10 things Coasties want you to know about the Coast Guard - We Are The Mighty
MIGHTY TRENDING

10 things Coasties want you to know about the Coast Guard

Every day, I am so thankful to live this Coast Guard life and to interact with our incredible members and families. I’m fortunate to know the unique and valuable service that the Coast Guard provides to our country — and, I hope that after reading this, you will too!


The Coast Guard is a branch of the United States Armed Forces and the only military organization within the Department of Homeland Security.

The U.S. Coast Guard is simultaneously and at all times a military force and federal law enforcement agency dedicated to maritime safety, security, and stewardship missions.

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The Coast Guard is one of the oldest organizations of the federal government, and until the Navy Department was established in 1798, we served as the nation’s only armed force afloat.

The origins of the Coast Guard date back 1790 – this August 4th marked the Coast Guard’s 228th birthday. From our earliest days as the Revenue Marine and the Revenue Cutter Service — to today, as the Coast Guard, our service has always been Semper Paratus (Always Ready) to serve our Nation.

10 things Coasties want you to know about the Coast Guard

USCGC Northland in Greenland, 1944.

(US Coast Guard)

The Coast Guard has served in every war and major conflict since our founding.

The Coast Guard has a long and distinguished history of service. During the Quasi-War with France, the first “war” fought by the United States, revenue cutters first upheld the new nation’s dignity on the high seas. On April 12th, 1861, the Revenue Cutter Service cutter Harriet Lane fired the first naval shot of the Civil War. During World War II, the Coast Guard made the first capture of enemy forces by any U.S. service when the cutter Northland seized the Norwegian vessel Buskoe off the coast of Greenland. During Operation Desert Storm, a USCG tactical port security boat was the first boat to enter the newly reopened harbor in Kuwait City, Kuwait. And, just recently, the CGC Nathan Bruckenthal was commissioned in honor of fallen Coast Guard hero, Petty Officer Nathan Bruckenthal.

The Coast Guard deploys.

As you read this, Coast Guard service members are “standing the watch” — often far from home. Depending on the assignment, members may be gone for several months to a year or more. Many of our members will depart on patrols multiple times per year.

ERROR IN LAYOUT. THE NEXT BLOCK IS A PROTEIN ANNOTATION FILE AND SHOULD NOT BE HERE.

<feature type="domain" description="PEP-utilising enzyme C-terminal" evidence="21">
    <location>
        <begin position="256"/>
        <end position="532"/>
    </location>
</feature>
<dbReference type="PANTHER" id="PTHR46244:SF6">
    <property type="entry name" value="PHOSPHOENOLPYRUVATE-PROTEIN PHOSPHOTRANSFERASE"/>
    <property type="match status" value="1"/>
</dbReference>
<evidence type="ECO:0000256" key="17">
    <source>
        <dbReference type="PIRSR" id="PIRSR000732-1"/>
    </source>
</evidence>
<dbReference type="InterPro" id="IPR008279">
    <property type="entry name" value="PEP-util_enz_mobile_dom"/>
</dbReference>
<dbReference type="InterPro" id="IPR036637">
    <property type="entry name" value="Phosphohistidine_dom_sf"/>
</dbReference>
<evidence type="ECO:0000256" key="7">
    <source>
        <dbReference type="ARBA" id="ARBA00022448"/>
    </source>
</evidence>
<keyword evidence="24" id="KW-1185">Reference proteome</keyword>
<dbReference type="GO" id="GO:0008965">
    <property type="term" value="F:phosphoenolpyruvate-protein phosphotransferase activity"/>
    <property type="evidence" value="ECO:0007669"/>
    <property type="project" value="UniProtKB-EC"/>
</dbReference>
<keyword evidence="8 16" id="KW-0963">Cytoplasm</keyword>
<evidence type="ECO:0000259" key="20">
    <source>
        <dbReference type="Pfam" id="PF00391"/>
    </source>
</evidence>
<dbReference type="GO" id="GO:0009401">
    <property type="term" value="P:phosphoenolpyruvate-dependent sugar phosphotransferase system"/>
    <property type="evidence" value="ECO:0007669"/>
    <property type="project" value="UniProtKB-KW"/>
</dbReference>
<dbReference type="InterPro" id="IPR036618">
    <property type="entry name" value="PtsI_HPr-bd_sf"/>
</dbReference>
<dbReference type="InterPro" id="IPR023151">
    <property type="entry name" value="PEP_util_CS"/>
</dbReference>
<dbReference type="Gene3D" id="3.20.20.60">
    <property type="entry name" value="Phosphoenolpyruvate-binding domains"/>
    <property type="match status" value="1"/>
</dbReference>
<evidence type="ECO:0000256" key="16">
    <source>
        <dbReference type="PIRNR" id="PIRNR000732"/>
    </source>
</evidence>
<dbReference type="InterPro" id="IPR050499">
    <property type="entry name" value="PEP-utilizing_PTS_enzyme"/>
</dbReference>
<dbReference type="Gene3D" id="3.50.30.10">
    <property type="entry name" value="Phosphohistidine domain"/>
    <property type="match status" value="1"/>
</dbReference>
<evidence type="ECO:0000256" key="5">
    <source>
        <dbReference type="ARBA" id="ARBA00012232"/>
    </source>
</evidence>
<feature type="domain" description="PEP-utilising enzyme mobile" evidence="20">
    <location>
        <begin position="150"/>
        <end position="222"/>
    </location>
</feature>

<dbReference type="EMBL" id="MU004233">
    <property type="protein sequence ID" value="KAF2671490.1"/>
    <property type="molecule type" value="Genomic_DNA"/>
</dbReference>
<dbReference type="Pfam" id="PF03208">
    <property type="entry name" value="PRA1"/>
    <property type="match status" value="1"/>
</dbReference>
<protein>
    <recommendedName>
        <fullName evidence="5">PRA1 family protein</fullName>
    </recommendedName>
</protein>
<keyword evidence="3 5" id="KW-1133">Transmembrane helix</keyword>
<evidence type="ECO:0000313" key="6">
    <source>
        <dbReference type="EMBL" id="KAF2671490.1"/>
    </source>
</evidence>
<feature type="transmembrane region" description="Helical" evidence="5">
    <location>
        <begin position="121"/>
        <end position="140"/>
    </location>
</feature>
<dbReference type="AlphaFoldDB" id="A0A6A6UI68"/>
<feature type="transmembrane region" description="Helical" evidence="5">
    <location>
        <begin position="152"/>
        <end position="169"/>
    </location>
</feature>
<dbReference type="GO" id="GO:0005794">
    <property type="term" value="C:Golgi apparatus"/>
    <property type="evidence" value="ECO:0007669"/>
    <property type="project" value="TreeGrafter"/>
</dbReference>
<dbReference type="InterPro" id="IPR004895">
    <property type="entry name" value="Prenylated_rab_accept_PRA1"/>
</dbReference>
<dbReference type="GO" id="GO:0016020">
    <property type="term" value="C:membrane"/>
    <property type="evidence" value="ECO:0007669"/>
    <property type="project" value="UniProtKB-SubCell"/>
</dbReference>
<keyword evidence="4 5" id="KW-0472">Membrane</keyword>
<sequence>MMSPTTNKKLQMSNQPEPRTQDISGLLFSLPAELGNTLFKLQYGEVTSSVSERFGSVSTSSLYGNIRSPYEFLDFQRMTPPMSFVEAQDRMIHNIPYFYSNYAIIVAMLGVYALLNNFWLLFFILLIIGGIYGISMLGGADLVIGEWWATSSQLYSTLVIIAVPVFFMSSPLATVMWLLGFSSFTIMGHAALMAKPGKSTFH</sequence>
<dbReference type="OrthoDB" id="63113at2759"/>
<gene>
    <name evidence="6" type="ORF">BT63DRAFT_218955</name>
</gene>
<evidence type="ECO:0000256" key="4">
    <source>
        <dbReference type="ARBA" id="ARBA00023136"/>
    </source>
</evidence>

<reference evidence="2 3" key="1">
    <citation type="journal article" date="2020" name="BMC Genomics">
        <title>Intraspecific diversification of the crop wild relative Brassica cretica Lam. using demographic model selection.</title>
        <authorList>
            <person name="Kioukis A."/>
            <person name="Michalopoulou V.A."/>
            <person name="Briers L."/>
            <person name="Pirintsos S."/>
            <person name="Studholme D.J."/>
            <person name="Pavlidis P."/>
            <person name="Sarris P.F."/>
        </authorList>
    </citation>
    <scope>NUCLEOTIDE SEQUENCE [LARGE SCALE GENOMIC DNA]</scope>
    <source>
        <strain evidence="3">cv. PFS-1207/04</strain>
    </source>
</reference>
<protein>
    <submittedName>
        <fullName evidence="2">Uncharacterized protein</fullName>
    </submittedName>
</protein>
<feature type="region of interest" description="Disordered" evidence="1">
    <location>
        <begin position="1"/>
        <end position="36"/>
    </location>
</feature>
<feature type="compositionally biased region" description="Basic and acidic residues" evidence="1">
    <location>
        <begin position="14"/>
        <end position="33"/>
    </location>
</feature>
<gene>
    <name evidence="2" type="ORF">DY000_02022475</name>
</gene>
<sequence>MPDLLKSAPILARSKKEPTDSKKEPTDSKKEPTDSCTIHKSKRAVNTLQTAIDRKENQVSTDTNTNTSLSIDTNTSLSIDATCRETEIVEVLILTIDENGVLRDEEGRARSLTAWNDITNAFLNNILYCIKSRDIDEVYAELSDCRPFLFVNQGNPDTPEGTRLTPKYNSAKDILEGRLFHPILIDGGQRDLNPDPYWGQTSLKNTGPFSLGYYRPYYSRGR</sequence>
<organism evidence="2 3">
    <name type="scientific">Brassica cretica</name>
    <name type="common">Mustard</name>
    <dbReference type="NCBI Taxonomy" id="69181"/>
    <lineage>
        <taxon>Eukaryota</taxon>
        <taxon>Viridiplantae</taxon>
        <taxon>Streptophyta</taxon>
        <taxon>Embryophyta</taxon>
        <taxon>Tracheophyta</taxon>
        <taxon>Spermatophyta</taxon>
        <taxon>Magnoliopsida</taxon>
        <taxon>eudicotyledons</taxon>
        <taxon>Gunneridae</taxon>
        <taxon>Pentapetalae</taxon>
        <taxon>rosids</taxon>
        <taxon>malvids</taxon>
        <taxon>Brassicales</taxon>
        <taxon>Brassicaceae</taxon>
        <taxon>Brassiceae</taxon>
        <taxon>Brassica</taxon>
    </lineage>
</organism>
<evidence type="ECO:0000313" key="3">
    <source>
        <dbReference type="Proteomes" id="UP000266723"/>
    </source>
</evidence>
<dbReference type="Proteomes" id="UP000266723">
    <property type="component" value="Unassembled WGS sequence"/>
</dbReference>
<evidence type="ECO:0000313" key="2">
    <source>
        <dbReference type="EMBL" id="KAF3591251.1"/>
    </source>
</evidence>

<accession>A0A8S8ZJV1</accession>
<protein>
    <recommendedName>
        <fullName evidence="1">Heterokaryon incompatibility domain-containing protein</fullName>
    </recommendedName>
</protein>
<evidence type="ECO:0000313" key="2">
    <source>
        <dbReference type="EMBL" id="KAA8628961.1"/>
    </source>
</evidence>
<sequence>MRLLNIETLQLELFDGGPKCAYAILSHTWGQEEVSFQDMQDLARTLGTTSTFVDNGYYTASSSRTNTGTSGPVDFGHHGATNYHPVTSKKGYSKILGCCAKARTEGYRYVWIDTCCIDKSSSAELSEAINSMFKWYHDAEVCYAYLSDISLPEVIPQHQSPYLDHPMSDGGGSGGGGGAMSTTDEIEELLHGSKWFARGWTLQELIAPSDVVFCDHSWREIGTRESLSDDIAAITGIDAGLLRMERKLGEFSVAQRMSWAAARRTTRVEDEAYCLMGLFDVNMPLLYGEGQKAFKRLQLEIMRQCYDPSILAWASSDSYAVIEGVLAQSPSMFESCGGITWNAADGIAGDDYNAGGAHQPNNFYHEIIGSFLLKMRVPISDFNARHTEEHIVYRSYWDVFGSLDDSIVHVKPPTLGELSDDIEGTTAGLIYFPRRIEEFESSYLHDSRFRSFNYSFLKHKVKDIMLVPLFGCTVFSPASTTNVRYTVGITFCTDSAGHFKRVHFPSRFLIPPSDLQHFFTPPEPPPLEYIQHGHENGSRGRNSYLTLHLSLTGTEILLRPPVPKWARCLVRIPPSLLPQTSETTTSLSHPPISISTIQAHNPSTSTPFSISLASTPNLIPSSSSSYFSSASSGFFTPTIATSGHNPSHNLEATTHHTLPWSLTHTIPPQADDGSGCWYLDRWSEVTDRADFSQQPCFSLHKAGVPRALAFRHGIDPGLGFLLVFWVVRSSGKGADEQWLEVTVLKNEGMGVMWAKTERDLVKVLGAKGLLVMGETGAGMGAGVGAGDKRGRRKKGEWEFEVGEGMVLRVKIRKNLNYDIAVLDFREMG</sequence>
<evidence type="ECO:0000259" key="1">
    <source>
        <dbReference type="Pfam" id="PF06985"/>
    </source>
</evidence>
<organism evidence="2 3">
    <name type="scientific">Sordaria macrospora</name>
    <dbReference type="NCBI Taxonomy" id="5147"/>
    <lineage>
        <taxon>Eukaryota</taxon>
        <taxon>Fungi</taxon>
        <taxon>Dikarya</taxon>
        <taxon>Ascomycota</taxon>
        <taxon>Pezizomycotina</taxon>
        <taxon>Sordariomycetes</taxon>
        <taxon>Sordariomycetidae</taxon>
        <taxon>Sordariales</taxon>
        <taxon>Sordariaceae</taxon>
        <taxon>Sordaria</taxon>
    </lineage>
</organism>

​The Coast Guard serves all over the world.

The Coast Guard protects and defends more than 100,000 miles of U.S. coastline and inland waterways, and safeguards an Exclusive Economic Zone (EEZ) encompassing 4.5 million square miles stretching from North of the Arctic Circle to south of the equator, from Puerto Rico to Guam, encompassing nine time zones — the largest EEZ in the world. The Coast Guard has personnel assigned to eight DoD Combatant Commands and often has presence on all seven continents and the world’s oceans.

10 things Coasties want you to know about the Coast Guard

U.S. Coast Guard Maritime Law Enforcement Specialist 2nd Class Glenn Miller, foreground, displays a forward weapons posture during a tactical weapons handling exercise with the visit, board, search and seizure team aboard the guided missile destroyer USS Winston S. Churchill (DDG 81).

The Coast Guard is a unique, multi-mission, maritime military force.

The Coast Guard manages six major operational mission programs: Maritime Law Enforcement, Maritime Response, Maritime Prevention, Marine Transportation System Management, Maritime Security Operations, and Defense Operations. And these six mission programs oversee 11 Missions codified in the Homeland Security Act of 2002.

The Coast Guard does a lot in one day.

On an average day, the Coast Guard: conducts 45 search and rescue cases; saves 10 lives; saves over id=”listicle-2593975624″.2 million in property; seizes 874 pounds of cocaine and 214 pounds of marijuana; conducts 57 waterborne patrols of critical maritime infrastructure; interdicts 17 illegal migrants; escorts 5 high-capacity passenger vessels; conducts 24 security boardings in and around U.S. ports; screens 360 merchant vessels for potential security threats prior to arrival in U.S. ports; conducts 14 fisheries conservation boardings; services 82 buoys and fixed aids to navigation; investigates 35 pollution incidents; completes 26 safety examinations on foreign vessels; conducts 105 marine inspections; investigates 14 marine casualties involving commercial vessels; facilitates movement of .7 billion worth of goods and commodities through the Nation’s Maritime Transportation System.

The Coast Guard is small, but mighty!

With approximately 40,992 active duty members and 7,000 reserve members, the Coast Guard is the smallest branch of the armed forces, but everyday I am in awe of the incredible things that our members accomplish. I couldn’t be more proud.

10 things Coasties want you to know about the Coast Guard

Crewmembers of Coast Guard Cutter Smilax render honors during the Queen of the Fleet ceremony.

(U.S. Coast Guard photo by Petty Officer 2nd Class Patrick Kelly)

The oldest cutter in active service, Coast Guard Cutter Smilax, was commissioned on November 1, 1944.

As the oldest commissioned cutter, Smilax proudly carries the title the “Queen of the Fleet” and a gold hull number. What an amazing testament to the talented individuals who maintain our assets!

America’s Coast Guard is Ready, Relevant, and Responsive.

Learn more about our Commandant’s Guiding Principles here.

10 things Coasties want you to know about the Coast Guard